Philip II
                        (2014).  When I last spoke to him a couple of weeks
                        before his death, he was fulminating about Brexit.

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                        • Meeting Hugh Thomas (Boris Volodarsky, Austria 05/18/17 12:41 AM)

                          Further to Paul Preston's fascinating essay about his mentor, the late British historian Hugh Thomas (Lord Thomas of Swynnerton), as well as Paul's equally excellent and touching tribute to this legendary personality published in The Guardian, I'd love to add my modest recollections about Lord Thomas, as I always used to call him.

                          Having started to work on the book dealing with the Civil War in Spain, I naturally wanted to meet the renowned author of The Spanish Civil War first published in 1961 with several following editions. So, as soon as I joined WAIS I asked Professor Hilton how to arrange such a meeting. I was told (and hopefully JE has a copy of our correspondence) to write directly to the House of Lords, which I did. To my great surprise and joy, I soon received a personal letter from Lord Thomas that I still have, suggesting a meeting at the House of Lords on 24 November 2006. It was the next day after Sasha Litvinenko died in a London hospital and two days after my article "Russian Venom" was published in The Wall Street Journal (http://www.wsj.com/articles/SB116416400977930364 ) mentioning the radioactive poison long before it was actually detected in Sasha's body.

                          Lord Thomas and I met as agreed and he was very kind to give me the latest edition of his book with a very friendly inscription. Then, we had a tour of the House of Lords and a tea at the Peers' Dining Room. We also discussed the Litvinenko case and my new book about Orlov that finally came out as Stalin's Agent (2015) published by Oxford University Press with a foreword by Paul Preston.

                          After that first meeting we started corresponding, and I met with Lord Thomas several times always in the House of Lords. The last time we came together with my wife Valentina and Lord Thomas was very kind to invite us for a drink of sherry and a snack while we had a long discussion about the Spanish Civil War and the Russian secret services' role in it.

                          In his essay, Paul mentions James McGibbon, "then a literary agent with Curtis Brown. McGibbon invited him [Hugh Thomas] to lunch and told him that the scene in his novel where the hero went to fight in Israel had reminded him of volunteers in the Spanish Civil War. Remarking that the time was ripe for a broad survey of the war, he urged Hugh to make a pitch."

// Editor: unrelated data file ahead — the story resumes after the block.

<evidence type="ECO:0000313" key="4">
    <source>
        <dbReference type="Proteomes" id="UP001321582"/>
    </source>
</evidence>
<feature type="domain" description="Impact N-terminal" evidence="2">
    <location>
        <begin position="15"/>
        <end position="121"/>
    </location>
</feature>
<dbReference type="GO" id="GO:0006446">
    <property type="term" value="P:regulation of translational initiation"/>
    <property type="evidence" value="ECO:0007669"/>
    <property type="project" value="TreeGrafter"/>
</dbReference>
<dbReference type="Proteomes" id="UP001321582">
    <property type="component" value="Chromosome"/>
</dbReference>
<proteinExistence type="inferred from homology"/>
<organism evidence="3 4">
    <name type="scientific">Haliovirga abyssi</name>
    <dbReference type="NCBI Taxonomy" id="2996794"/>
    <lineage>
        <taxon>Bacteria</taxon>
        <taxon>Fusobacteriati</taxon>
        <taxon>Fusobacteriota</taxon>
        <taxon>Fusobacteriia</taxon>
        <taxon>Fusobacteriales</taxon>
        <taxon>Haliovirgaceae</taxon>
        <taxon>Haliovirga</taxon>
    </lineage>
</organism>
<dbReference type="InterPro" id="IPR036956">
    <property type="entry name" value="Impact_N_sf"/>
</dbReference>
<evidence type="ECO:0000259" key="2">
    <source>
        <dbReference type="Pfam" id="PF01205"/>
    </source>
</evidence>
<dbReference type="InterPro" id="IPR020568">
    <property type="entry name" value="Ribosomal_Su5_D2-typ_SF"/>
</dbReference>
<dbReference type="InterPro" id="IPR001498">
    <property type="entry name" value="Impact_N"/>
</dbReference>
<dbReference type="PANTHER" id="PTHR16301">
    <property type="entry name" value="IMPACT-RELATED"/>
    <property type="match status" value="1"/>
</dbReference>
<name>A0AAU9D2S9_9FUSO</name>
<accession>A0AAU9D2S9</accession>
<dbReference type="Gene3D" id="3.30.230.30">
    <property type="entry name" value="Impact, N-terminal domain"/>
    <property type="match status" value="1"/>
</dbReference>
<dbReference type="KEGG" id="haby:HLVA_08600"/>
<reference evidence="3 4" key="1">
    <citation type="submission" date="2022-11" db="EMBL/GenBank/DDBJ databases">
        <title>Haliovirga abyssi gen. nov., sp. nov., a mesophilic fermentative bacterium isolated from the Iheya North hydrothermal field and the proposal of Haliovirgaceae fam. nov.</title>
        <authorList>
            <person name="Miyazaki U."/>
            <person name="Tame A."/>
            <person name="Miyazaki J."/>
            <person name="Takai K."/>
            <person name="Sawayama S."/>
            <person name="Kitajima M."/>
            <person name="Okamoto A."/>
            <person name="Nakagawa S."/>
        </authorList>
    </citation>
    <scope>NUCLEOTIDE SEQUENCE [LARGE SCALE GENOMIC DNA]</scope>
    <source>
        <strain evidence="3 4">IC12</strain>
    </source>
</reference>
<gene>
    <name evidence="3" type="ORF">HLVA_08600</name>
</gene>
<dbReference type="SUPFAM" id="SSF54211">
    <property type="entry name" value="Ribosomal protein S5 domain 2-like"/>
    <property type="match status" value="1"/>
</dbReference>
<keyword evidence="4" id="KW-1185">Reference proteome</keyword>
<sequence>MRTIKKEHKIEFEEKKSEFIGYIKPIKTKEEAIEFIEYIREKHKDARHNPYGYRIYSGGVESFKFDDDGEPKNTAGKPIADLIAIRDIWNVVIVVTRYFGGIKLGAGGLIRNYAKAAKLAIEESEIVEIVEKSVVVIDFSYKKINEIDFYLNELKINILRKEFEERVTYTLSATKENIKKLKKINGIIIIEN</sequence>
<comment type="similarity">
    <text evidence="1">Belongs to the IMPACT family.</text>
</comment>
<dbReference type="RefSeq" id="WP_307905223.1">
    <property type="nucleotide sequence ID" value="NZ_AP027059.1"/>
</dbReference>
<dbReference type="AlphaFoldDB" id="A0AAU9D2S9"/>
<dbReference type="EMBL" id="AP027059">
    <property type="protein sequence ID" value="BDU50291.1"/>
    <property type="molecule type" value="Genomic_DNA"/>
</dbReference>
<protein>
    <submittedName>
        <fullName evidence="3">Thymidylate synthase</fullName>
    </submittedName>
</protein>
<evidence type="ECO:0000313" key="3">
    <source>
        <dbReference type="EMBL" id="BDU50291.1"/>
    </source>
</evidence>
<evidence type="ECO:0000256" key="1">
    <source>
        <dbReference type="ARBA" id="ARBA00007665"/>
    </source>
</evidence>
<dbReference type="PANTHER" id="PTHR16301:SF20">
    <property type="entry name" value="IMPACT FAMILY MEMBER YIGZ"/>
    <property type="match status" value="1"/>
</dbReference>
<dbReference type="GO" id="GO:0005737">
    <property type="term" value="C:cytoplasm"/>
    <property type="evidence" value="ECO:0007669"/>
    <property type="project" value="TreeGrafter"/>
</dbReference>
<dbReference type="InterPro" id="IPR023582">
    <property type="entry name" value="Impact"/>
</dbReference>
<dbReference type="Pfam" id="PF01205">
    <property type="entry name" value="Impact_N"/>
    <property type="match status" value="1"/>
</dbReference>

Before my book Stalin's Agent came out, Lord Thomas, as he himself told me, did not know that James MacGibbon used to be a Soviet agent. Before James died, he admitted in his twelve-page affidavit that he had spied for the Russians while working in the War Office. Mr. MacGibbon was recruited after he became a Communist in 1934. Information from a secret source in late 1937 indicated, as seen in the declassified Security Service files, that MacGibbon had performed "a service" for the Soviets, for which he was rewarded. He was subsequently investigated and interviewed by MI5 but denied the allegation. When the war broke out, he volunteered to join the Royal Fusiliers and was commissioned as a second lieutenant. Because of his knowledge of German, MacGibbon was posted into the Intelligence Corps and later to the War Office Military Operations, Section 3, where he was involved in planning Operation Overlord, the Allied invasion of Normandy in June 1944. MacGibbon, whose son Hamish followed in his career footsteps, finally became a publisher, head of MacGibbon & Kee, who were the first to publish Philby's My Silent War in 1961, the same years when the first edition of Hugh Thomas's celebrated book appeared.

                          Paul names all major works written and published by Hugh Thomas, but does not mention his Foreword to the very interesting book by Jill Edwards, The British Government and the Spanish Civil War, 1936-1939 (London: Macmillan, 1979). About a year ago I asked Hugh and he eagerly agreed to write an introduction to my own book, Between Stalin and Franco: Freemasons, Communists and Secret Services in the Spanish Civil War to be published next year. A few months before Lord Thomas passed away, I received his most kind and lively written piece that will, unfortunately, appear as this great historian's posthumous contribution to the Spanish Civil War historiography.